A group of Cluculz Lake property owners have met with a lawyer to prepare their appeal of last month's Vanderhoof pool referendum.
After more than 200 people attended a meeting on Saturday, organizers quickly got to work seeking out legal counsel in order to get the paperwork filed by the March 23 deadline.
The group alleges procedural irregularities should invalidate the Feb. 16 vote ,which will allow the District of Vanderhoof and Area F within the Regional District of Bulkley-Nechako to levy taxes to help pay for the $4 million municipal portion of the cost for a $12 million aquatic centre.
Dick Martin, one of the group's organizers, said people at Saturday's meeting were asked to share their stories as the group tried to bolster its legal case
"We explained what we were trying to do," he said. "We were trying to see how many people had been denied the same privileges as somebody else or when they drove all the way and didn't have the right paper work and were told they needed to come back."
The fee for the first step in the appeal is expected to be around $3,000, but the entire process could cost the property owners anywhere from $25,000 to $75,000. About 150 people at the meeting signed a letter indicating they were supportive of the appeal and willing to offer financial support for the legal costs.
Close to 100 people signed a separate petition calling for a boycott of Vanderhoof businesses.
Among the irregularities the group has uncovered are that mail-in voting was only available to people within the Cluculz Lake fire protection area, required paperwork which was not part of mail outs from the regional district and a discrepancy between the number of the bylaw, which was described in the voting material, and the number of the bylaw on the ballot.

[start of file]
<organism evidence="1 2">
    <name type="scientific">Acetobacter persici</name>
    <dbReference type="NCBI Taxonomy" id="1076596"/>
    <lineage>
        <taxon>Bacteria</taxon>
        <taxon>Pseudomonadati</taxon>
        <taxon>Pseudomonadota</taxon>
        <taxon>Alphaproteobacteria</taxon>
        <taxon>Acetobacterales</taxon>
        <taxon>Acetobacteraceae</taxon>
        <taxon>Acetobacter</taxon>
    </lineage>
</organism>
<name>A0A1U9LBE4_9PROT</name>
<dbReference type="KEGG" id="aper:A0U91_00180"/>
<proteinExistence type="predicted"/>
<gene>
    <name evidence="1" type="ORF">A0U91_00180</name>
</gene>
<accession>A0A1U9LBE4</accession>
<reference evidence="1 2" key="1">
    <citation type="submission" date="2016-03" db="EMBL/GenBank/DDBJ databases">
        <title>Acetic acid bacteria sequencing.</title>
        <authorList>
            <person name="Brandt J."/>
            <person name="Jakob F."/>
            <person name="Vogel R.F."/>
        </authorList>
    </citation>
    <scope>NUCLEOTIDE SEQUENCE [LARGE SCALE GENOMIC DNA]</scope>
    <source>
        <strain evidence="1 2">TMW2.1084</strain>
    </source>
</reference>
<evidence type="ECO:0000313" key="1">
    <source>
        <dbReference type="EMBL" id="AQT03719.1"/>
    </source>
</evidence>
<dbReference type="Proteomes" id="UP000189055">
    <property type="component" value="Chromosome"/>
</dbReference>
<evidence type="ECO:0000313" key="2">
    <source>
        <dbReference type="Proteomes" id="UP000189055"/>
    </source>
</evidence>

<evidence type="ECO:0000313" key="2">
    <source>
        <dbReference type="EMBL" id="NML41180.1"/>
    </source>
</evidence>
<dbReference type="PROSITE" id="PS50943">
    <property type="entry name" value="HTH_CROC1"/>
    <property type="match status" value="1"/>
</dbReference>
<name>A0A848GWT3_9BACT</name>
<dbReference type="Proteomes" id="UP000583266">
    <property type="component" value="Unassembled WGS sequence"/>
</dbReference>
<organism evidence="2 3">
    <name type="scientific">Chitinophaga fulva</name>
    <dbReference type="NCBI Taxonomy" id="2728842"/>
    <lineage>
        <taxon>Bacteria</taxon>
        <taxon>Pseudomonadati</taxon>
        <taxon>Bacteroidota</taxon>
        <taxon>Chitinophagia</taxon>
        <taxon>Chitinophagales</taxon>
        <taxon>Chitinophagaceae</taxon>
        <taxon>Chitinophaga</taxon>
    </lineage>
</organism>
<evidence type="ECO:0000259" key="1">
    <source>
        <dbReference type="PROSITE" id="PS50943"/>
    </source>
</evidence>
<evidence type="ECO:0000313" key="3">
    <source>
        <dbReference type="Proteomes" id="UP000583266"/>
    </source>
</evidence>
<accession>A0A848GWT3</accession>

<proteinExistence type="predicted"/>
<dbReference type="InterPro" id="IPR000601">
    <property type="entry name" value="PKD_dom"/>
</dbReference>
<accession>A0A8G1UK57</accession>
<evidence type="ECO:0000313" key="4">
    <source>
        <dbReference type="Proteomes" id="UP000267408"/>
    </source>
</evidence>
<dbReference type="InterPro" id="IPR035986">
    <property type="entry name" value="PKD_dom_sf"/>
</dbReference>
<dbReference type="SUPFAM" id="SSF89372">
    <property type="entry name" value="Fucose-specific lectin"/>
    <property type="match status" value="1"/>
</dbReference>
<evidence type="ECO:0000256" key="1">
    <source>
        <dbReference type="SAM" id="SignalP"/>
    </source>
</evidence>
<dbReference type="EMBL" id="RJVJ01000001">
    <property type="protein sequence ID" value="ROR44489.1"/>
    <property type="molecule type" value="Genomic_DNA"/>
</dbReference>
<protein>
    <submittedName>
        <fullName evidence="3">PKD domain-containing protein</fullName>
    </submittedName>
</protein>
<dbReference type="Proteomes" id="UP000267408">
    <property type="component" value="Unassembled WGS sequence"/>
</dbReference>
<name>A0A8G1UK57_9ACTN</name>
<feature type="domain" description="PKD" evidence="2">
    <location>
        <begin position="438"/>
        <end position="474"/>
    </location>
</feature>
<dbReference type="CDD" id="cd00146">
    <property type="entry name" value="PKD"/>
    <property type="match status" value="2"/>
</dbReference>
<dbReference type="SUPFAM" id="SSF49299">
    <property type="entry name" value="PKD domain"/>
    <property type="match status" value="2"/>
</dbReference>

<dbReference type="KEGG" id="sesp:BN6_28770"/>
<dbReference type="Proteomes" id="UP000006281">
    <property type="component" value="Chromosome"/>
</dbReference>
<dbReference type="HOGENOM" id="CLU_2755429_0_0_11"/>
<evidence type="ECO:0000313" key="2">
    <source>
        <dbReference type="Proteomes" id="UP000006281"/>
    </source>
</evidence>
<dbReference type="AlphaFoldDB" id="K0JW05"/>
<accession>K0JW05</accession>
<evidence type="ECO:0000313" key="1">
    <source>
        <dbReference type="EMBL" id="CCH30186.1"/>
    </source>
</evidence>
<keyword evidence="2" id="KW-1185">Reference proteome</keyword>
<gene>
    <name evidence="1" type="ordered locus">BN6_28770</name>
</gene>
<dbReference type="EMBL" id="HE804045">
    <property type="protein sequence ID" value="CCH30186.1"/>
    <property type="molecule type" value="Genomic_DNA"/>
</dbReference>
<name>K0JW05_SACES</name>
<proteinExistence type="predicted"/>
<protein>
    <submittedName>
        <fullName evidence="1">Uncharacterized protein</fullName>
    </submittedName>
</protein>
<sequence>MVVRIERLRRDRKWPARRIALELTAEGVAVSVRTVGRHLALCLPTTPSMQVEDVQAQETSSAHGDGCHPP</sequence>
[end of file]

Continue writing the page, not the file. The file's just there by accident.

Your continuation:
"Why would you as a shareholder of [a property] on Bobtail, living in Kamloops not be able to do a mail-in versus a guy in Cluculz Lake, who lives there, can do a mail-in?," Martin said. "Why would one group get something another group can't have?"
The chief paperwork complaint centres around the rule that seasonal property owners get one vote per property rather than one vote per resident. That means the owners of shared properties needed to name one elector for their group and get the other parties to sign written consent to indicate as much.
However they claim that explanation wasn't provided in the original information package and was only included if someone signed up to vote by mail.
"It's not in the letter they mailed out, telling you that you would need this, nor was it on their website," Martin said, before adding there was a letter telling people about the requirement at public meetings but they weren't widely circulated.
As a result, Martin said some people showed up at the polls without the proper documentation and were denied a ballot.
"Basically, your right to vote was taken away," he said.
Martin said he believes his group has a good case, but they're keeping some of their evidence of process flaws private at this point in the proceedings.
The vote passed with majorities both in Vanderhoof and the regional district. The municipal government now has five years to fundraise about $8 million to cover the rest of the cost of the facility. The taxes won't be levied until the funding is in place and the project is approved.